As a librarian who has spent a fair bit of time in Africa, I am always looking for books that describe the Africa that I have seen. When I picked up Uwem Akpan’s Say You’re One of Them earlier this year, I had no idea how painful the stories would feel, or how stunningly accurate the language would read, but it has now jumped to the top of my list of books set in Africa. The longest story in the collection, “Fattening for Gabon,” is set in Benin, a country that few have heard of but where I was lucky enough to live during my Peace Corps service. In the same way that certain songs or smells or tastes can transport one back to an earlier time, Akpan’s merging of English, French, and local languages was so skillfully written it instantly transported me back to my neighborhood in Benin.
Despite all of this, I was surprised by — and thrilled — when Oprah selected Say You’re One of Them for her book club. Yay, Oprah! Thanks to her, you can now listen to Akpan talk about his book and his life as a Nigerian Minister living in Zimbabwe.
For other good fiction out of Nigeria try:
~ Valerie W., Central Library
There comes a point during summer – usually toward the end – when my reading momentum begins to flag and I find it difficult to muster the energy required to pick up the next 400 page book. The answer, for me, is short stories. Done well, a short story does everything a novel does: there’s narrative, an engaging cast of characters, a conflict or source of emotional momentum. Plus there’s the chance to opt-out: I can read just one story, and then put the book down for 6 months without worrying I will have forgotten the characters or plot when I come back to it, or I can continue to read story after story. A book of short stories can be just the ticket when reading time is scarce, or you simply feel like something quick yet complete, like watching a half hour TV show instead of a two hour movie.
Many authors who write full-length novels also write short stories, so you can look to see if your favorite writer also has a book of short stories out. If they don’t, or you’re looking to discover something new, here are some suggestions to get you started.
Karen Russell’s St. Lucy’s Home for Girls Raised by Wolves tells beautiful, resonant stories, mostly about children and teenagers accidentally discovering independence, and all the twisted, complicated emotions that come with it. “Haunting Olivia” is not to be missed.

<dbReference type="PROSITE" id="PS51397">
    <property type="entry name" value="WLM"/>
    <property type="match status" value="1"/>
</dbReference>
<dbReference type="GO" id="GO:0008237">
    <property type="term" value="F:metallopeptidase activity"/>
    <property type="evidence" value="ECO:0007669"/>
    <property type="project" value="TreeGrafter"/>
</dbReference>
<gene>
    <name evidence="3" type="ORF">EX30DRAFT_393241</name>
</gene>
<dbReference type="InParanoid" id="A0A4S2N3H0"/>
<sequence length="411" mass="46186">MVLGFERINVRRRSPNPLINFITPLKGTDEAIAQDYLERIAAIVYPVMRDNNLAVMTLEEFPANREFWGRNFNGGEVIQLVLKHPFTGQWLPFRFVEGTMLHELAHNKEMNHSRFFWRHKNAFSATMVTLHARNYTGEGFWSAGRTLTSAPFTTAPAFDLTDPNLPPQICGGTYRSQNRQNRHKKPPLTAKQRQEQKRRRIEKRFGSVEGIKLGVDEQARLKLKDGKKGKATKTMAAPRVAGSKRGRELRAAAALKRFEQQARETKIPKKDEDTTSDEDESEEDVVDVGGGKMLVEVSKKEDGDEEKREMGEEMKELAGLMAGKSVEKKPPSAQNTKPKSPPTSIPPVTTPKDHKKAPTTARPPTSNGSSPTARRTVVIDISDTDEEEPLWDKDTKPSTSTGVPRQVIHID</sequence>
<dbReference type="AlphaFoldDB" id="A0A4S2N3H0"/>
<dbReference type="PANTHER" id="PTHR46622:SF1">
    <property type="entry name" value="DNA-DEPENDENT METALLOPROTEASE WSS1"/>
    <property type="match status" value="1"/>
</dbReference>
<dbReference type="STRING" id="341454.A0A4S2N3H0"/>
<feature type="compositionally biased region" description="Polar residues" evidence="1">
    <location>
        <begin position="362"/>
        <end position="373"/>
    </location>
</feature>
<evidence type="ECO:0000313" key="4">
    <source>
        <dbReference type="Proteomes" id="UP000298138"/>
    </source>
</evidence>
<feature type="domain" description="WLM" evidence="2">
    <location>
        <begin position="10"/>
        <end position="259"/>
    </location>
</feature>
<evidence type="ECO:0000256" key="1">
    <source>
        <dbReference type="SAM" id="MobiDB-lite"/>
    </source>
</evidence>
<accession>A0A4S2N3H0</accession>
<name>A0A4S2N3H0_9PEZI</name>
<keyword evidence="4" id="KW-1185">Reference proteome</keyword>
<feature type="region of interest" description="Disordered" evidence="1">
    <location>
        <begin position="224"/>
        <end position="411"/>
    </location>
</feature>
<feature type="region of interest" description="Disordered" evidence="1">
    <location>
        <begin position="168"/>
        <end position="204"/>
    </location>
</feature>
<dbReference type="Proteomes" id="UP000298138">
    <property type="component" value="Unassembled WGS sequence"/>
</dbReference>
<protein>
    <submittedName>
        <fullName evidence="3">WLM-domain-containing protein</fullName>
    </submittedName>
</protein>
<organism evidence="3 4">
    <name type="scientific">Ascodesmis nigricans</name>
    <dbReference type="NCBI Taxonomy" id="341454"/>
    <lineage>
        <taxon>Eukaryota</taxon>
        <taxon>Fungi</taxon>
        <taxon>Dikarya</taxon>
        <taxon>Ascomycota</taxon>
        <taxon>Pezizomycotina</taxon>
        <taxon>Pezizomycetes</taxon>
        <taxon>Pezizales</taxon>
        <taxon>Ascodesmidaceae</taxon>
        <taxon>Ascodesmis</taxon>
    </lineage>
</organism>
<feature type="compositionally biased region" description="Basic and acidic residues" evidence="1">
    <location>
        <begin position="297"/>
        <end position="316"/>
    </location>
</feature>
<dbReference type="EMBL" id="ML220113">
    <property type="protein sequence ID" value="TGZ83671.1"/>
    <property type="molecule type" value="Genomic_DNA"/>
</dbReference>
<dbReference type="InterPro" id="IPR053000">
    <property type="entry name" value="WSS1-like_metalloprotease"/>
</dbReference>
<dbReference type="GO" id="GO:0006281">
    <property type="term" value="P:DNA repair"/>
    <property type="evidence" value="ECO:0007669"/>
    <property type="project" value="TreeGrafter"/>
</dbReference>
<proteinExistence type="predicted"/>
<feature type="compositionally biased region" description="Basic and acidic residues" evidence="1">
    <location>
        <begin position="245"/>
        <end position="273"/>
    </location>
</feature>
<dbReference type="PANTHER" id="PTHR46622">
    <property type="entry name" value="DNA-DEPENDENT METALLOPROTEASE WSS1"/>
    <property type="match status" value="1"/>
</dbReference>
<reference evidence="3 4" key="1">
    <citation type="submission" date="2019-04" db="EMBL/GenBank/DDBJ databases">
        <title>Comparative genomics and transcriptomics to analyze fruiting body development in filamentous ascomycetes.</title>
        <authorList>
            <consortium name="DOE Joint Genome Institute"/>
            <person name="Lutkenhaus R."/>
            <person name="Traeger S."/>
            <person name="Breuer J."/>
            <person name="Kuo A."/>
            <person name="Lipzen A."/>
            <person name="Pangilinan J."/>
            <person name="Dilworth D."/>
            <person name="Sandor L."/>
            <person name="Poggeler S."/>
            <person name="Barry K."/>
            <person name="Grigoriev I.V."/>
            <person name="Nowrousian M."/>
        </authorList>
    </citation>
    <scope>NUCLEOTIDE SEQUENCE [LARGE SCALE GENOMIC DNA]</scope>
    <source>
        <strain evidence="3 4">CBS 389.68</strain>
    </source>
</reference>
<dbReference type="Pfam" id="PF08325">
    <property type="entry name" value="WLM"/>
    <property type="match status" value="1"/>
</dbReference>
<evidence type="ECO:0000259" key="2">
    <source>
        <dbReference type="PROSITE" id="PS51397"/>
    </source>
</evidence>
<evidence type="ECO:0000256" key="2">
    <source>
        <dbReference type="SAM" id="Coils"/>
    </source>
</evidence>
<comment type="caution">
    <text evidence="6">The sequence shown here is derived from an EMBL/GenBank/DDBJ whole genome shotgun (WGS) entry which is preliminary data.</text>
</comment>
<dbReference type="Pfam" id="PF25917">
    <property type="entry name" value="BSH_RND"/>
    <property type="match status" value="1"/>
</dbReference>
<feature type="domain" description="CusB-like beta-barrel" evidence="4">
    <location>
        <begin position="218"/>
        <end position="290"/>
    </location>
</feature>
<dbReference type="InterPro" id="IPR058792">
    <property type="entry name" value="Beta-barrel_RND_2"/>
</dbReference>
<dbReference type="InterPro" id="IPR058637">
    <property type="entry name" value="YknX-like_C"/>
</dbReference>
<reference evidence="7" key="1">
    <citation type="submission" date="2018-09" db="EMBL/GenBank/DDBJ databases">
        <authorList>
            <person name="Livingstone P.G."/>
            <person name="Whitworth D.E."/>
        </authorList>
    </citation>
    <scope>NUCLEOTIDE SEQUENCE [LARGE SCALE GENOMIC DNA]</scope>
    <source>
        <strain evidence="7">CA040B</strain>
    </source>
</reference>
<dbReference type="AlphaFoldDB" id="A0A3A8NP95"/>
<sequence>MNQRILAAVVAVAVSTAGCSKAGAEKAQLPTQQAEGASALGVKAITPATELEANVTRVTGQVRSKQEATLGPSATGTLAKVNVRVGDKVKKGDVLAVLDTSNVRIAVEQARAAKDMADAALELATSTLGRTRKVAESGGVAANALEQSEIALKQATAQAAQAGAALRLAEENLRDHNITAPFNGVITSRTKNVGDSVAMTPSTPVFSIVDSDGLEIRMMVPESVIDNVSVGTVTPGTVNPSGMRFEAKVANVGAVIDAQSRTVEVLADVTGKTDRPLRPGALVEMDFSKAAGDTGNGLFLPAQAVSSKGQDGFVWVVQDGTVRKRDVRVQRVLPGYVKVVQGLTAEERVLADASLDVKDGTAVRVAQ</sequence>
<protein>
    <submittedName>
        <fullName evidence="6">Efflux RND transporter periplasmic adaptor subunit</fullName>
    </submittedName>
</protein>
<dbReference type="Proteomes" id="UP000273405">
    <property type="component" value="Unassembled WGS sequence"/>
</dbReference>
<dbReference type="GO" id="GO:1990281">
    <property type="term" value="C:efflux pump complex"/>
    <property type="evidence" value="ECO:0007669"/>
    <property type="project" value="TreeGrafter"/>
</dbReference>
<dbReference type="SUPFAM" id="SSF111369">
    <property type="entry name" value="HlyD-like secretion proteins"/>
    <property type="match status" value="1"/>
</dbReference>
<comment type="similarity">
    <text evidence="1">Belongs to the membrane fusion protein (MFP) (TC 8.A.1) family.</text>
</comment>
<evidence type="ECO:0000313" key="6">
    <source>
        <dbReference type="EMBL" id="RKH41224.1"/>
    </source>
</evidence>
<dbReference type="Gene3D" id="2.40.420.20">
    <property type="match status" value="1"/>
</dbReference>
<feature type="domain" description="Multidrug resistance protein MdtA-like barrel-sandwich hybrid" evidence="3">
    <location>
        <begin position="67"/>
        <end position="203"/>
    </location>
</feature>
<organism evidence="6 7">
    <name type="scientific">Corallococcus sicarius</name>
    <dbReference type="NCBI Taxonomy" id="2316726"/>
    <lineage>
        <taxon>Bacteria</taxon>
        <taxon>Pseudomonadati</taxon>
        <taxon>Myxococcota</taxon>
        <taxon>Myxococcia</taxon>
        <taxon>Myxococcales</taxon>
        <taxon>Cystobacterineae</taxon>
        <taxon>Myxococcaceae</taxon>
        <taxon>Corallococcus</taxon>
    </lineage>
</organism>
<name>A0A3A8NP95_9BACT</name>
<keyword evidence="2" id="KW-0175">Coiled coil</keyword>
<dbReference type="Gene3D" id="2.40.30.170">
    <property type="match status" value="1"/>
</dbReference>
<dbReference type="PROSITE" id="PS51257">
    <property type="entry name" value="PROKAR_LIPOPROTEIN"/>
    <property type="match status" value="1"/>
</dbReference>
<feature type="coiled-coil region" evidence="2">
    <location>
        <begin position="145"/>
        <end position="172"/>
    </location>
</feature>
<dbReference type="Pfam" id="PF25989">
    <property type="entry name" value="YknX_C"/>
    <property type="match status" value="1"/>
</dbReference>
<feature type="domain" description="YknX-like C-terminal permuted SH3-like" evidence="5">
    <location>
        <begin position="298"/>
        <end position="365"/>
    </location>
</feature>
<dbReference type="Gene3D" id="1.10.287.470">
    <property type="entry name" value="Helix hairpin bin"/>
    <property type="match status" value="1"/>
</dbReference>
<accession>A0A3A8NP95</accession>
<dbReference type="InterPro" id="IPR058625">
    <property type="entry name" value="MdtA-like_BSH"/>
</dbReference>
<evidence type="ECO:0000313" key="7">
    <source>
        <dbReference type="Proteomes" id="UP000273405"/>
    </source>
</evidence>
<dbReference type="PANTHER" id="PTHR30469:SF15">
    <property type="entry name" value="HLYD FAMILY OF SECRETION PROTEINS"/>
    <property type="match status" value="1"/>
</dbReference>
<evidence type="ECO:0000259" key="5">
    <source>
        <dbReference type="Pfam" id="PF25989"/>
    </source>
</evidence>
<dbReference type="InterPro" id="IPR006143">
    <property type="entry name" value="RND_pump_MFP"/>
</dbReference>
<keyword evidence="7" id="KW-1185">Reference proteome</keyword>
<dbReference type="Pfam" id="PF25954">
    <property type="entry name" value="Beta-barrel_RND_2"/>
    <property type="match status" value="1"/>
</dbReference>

Brief Encounters with Che Guevara by Ben Fountain presents, among other stories, an American trying to plan a golf course in the war-torn mountains of Burma, and an ornithologist who discovers a near-extinct species of parrot while held captive by Columbian rebels. Each story explores a different vividly Continue reading “Short Stories – all the narrative you want, now condensed!”
In the movie Wristcutters: A Love Story we find Zia, played by Patrick Fuget, who is severely depressed after his girlfriend breaks up with him and decides to commit suicide by slitting his wrists. Too bad the pearly gates are not his afterlife, but rather a rundown desert limbo with fellow suicide committers. When Zia finds out his ex-girlfriend also committed suicide shortly after him he decides to go find her and sets off on a bizarre road trip with his Russian comrade, Eugene.
Along the way they pick up a hitchhiker named Mikal who is on a search of her own to find the “People in Charge” believing she is there by mistake. Each person Zia interacts with still shows the scars of how they “offed” themselves as a constant reminder of the decision they had made. As his crazy road trip goes on, each interaction brings enlightenment to a world that seems beyond understanding.
Based on the short story Kneller’s Happy Camper’s, which is from the book of short stories The Bus Driver Who Wanted to be God by Etgar Keret, this movie is a wistful and whimsical tale of the “life” after suicide.
This is a great time of year to sit around and share ghost stories, as featured in this post from last week, but some readers prefer something a little stronger to properly curdle their blood. The distinction between ghost stories and other horror is nicely drawn in the Modern Library anthology Great Tales of Terror and the Supernatural, with over a 1,000 pages neatly divided into supernatural horror, and classics of all-too-natural terror and suspense such as Richard Connell’s “The Most Dangerous Game,” Ambrose Bierce’s “The Boarded Window,” and Saki’s “Sredni Vashtar,” all of which have been featured in the library’s Thrilling Tales: Adult Storytime. Some other handy classic horror anthologies are The 13 Best Horror Stories of All Time (not sure if I agree with their Continue reading “Horror Stories”
October is prime time for sharing scary stories, and people who might never think of checking out a horror novel stop by the library to find something to send a chill down their spine. I love chilling and thrilling tales, and read a lot of them as I select stories for the Thrilling Tales Adult Storytime, a lunch hour program (first and third Mondays at the Central Library) featuring live readings of short stories. Ghost stories in particular have a special place in my heart, with their subtle air of otherworldly menace and what Montague Rhodes James called “a pleasing terror.” Here are some of my favorite anthologies and collections.
The Heyday of the ghost story seems to have been about Continue reading “Ghost Stories”